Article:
Alcoholism within the family is a drama of domestic rows, shocks, car accidents, gardai at the door, bank trouble, hospital emergencies and treatment centres. I was often awake at night in turmoil worrying about where he could be or what could have happened to him - imagining all kinds of distressing possibilities - and at the same time apprehensive of the commotion of his return home. Drinking made him turn snide and callous; then remorseful and self-pitying the next day.
The hardest part for me is the knowledge that he was so sad and sick in his soul that he could not cope with a life without drink.
The theme of redemption is recurrent in adult children of alcoholics. The author Jo Spain, whose father Ray died in 1995, told me in an interview how she lives twice her life: her own life and the life he should have had.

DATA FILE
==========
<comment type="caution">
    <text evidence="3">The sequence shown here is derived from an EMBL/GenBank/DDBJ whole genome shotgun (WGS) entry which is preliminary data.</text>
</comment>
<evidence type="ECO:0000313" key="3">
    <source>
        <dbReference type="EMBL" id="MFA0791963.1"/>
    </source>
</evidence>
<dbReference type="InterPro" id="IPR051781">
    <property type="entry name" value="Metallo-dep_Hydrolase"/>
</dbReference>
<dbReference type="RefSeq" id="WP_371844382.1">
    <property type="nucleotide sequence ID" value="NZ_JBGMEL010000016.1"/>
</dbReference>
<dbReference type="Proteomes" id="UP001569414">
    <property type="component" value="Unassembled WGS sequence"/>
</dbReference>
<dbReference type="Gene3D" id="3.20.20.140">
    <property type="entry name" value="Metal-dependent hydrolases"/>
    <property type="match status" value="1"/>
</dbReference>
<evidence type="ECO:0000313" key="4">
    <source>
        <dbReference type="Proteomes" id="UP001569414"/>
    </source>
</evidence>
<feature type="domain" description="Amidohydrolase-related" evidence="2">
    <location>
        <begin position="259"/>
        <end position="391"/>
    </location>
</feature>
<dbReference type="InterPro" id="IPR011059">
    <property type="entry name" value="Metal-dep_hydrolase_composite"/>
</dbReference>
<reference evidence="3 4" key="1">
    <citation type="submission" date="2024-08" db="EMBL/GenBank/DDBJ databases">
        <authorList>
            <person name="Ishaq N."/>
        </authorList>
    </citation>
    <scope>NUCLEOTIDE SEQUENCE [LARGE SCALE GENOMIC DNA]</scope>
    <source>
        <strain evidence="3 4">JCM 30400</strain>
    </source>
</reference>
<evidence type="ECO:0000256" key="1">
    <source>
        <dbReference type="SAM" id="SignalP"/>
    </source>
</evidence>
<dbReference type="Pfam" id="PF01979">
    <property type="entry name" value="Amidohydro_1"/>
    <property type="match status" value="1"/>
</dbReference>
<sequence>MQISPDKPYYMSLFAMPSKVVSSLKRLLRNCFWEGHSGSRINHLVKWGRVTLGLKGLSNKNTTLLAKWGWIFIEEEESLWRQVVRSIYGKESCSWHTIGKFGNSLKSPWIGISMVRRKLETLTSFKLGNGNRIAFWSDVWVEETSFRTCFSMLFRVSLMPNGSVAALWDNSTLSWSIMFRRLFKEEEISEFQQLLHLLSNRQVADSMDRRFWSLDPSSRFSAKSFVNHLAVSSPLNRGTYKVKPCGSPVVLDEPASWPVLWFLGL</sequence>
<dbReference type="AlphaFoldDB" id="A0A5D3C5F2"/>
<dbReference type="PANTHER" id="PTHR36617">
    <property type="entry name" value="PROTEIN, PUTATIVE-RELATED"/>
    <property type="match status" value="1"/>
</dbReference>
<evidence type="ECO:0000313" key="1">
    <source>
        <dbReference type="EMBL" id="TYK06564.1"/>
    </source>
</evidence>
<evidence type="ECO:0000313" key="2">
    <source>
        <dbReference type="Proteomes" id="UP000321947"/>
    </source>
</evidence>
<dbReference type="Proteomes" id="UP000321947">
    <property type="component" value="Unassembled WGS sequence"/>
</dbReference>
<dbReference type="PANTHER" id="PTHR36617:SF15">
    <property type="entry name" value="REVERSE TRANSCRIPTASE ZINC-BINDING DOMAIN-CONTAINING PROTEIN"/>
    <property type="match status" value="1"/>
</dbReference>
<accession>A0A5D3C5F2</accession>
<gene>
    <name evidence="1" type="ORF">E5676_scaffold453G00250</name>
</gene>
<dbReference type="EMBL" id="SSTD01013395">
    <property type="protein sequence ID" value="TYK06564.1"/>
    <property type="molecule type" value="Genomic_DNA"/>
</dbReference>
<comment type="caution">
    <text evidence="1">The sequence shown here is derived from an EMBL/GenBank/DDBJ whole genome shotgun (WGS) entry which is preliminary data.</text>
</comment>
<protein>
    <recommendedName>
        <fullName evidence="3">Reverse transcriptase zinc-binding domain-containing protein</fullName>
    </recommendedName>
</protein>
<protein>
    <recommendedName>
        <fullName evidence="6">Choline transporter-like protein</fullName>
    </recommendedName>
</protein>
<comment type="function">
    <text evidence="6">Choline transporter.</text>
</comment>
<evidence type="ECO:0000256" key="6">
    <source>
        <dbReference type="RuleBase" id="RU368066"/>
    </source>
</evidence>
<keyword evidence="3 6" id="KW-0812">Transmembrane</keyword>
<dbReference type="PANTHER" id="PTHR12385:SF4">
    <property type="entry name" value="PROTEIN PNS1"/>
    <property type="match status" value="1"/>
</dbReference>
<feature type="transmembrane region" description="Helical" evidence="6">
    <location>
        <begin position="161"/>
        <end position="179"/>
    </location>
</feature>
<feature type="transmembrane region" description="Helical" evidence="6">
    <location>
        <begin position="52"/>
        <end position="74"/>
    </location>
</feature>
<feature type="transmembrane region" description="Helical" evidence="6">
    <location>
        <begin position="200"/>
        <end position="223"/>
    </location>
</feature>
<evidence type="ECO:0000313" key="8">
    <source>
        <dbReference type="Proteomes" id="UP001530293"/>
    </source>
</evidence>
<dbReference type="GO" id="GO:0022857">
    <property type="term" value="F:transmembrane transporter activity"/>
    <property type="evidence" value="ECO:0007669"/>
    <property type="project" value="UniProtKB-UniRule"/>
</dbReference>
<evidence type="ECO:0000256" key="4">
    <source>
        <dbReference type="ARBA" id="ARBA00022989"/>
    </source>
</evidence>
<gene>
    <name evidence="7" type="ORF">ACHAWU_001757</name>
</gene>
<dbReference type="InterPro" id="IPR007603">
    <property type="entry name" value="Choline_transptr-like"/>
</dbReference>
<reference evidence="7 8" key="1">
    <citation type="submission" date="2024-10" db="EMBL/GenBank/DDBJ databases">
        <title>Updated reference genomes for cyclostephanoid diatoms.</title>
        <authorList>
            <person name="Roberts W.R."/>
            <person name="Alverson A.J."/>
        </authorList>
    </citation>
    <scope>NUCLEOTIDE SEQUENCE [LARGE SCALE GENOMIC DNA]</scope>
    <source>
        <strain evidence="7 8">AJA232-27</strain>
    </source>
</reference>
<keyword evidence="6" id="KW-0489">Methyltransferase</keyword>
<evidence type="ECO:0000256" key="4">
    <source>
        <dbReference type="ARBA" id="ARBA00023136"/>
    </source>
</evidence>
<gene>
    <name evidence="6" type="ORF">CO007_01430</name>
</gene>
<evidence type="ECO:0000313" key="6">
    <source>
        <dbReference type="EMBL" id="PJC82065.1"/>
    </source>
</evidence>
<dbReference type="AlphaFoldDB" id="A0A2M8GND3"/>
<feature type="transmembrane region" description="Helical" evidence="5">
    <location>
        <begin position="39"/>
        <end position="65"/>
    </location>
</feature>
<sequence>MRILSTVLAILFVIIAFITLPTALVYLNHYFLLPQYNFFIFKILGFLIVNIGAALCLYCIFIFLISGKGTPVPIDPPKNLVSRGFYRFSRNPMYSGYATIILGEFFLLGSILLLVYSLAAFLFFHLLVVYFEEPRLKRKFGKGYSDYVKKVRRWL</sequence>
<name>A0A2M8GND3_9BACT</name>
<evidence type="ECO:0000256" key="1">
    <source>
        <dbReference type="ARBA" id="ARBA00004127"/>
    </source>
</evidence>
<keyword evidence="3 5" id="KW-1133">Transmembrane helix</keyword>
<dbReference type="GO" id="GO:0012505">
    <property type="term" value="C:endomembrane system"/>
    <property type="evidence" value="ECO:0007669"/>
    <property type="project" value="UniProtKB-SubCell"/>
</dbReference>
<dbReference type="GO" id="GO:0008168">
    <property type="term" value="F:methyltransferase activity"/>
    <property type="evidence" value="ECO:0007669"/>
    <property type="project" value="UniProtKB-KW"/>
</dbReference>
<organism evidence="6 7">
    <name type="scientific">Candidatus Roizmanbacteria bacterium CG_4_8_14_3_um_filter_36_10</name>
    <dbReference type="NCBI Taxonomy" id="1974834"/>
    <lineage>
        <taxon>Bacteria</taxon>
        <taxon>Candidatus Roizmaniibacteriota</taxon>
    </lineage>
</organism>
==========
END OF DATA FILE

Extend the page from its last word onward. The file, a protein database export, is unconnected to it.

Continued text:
"My father was the nicest, funniest, most charismatic, intelligent man when sober," she said. "But he was drinking himself to death. There was an inevitability about it. I always want to honour him. I believe this is why I am so driven."
Journalist Mariella Frostrup said she felt a "Messianic sense I could repair the damage of the past" and spent decades feeling guilt that, "I should have, or could have, saved him somehow." Her father Peter's life decreased in comfort as he went deeper into his descent - "dirty dishes and despair". She described the "supreme sadness" of knowing he was aware he was unable to help himself.